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Vinacomin moves to decrease coal export tax

Update: May, 07/2013 - 09:57
Coal being exploited at Tay Nam Da Mai Mine in the northern province of Quang Ninh. Vinacomin is seeking approval to lower the export tax on coal, claiming the mining industry faces difficulties due to declining demand both at home and abroad. — VNA/VNS Photo Trong Dat

HA NOI (VNS)— The Viet Nam National Coal and Mineral Industries Group (Vinacomin) is seeking approval to lower the export tax on coal, claiming the mining industry faces difficulties due to steep decreases in demand both at home and abroad.

The move comes just six months since the Ministry of Finance agreed to cut the tax from 20 to 10 per cent, helping Vinacomin export 6.5 million tonnes of coal and reduce its inventory at the end of last year.

Nguyen Van Bien, Vinacomin's deputy general director, said the current export tax of 10 per cent was still high in comparison with other countries. It proposed the ministry make the export tax on coal similar to the average world prices.

Accordingly, if the average price was less than US$75 per tonne, the export tax would be 10 per cent. If the price was at $75-85 per tonne, the tax would be 15 per cent and 20 per cent for a price of over $85 per tonne.

Bien said the tax mechanism would ensure transparent calculations while supporting the industry in coal production and exports.

He added that the coal sold to the Electricity of Viet Nam (EVN) in the first quarter of the year was at just 71 to 73 per cent of the 2011 levels, causing Vinacomin a loss of VND1.5 trillion ($71.4 million).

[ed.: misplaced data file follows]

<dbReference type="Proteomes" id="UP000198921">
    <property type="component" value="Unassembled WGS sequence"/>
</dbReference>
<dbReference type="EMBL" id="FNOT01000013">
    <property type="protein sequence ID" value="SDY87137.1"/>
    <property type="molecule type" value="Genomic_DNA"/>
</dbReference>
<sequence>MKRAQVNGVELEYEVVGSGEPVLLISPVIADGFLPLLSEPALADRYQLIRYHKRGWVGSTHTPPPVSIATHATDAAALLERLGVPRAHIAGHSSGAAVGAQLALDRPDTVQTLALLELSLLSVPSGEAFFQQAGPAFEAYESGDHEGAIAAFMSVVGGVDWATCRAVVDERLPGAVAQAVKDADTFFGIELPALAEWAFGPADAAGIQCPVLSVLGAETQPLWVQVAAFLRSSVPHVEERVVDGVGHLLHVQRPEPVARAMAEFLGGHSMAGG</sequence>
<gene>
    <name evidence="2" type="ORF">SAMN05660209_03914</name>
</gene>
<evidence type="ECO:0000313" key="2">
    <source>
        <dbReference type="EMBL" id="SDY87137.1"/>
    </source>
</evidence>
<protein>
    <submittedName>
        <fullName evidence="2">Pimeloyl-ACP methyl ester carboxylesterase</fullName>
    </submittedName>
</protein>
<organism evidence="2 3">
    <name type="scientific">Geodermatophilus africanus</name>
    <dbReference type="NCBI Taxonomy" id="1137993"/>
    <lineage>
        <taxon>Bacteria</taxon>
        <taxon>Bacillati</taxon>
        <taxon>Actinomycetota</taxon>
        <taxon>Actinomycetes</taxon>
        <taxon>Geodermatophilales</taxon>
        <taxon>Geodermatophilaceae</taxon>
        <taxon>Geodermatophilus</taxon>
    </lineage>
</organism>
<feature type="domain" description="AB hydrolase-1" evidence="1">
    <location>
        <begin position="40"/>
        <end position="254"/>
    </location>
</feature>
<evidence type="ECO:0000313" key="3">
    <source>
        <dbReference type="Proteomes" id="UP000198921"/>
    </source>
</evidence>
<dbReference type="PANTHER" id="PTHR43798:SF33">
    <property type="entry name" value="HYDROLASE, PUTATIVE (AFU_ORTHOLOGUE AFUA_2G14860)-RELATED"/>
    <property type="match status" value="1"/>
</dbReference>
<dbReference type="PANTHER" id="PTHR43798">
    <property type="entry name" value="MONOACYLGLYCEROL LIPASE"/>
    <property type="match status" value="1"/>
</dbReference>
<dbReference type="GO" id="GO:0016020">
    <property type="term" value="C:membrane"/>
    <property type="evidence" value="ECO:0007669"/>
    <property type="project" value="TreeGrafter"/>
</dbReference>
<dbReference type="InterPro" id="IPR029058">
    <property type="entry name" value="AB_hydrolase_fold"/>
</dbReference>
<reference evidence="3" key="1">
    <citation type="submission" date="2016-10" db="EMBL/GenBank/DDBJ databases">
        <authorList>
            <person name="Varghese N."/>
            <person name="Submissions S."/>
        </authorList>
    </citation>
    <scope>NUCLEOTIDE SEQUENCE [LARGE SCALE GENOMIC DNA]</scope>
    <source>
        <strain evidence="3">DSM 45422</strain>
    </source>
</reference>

Vinacomin had implemented cost-cutting solutions to save input costs for production and investments - this was the reason why the group was allowed to increase the price of coal sold to the EVN last month by 21-22 per cent. However, Vinacomin said the increase was swallowed up by this year's coal production costs.

In the first three months of the year, the group mined 11.7 million tonnes, accounting for 25 per cent of its yearly target. It sold 3.94 million tonnes for domestic use, an increase of 23 per cent over the same period last year.

The group said it would give priority to domestic users of around 28 million tonnes this year. It forecast total consumption and exports would be lower than last year.

Coal consumption last month was 700,000 tonnes, just 60 per cent of the March figure.

Increasing the price of coal sold to the EVN would add VND2 trillion ($95.2 billion) to Vinacomin, thus making a hike in electricity tariffs likely.

The EVN said the cost of coal accounted for 70 per cent of thermo electricity prices and that thermo power made up one quarter to one-third of the country's total power supply.

It added that if coal prices were increased, electricity tariffs would be higher.

It expected the price would be increased by 11 to 13 per cent this year as the central region received low amounts of rainfall, prompting the mobilisation of power from thermo electricity plants to the national grid. — VNS


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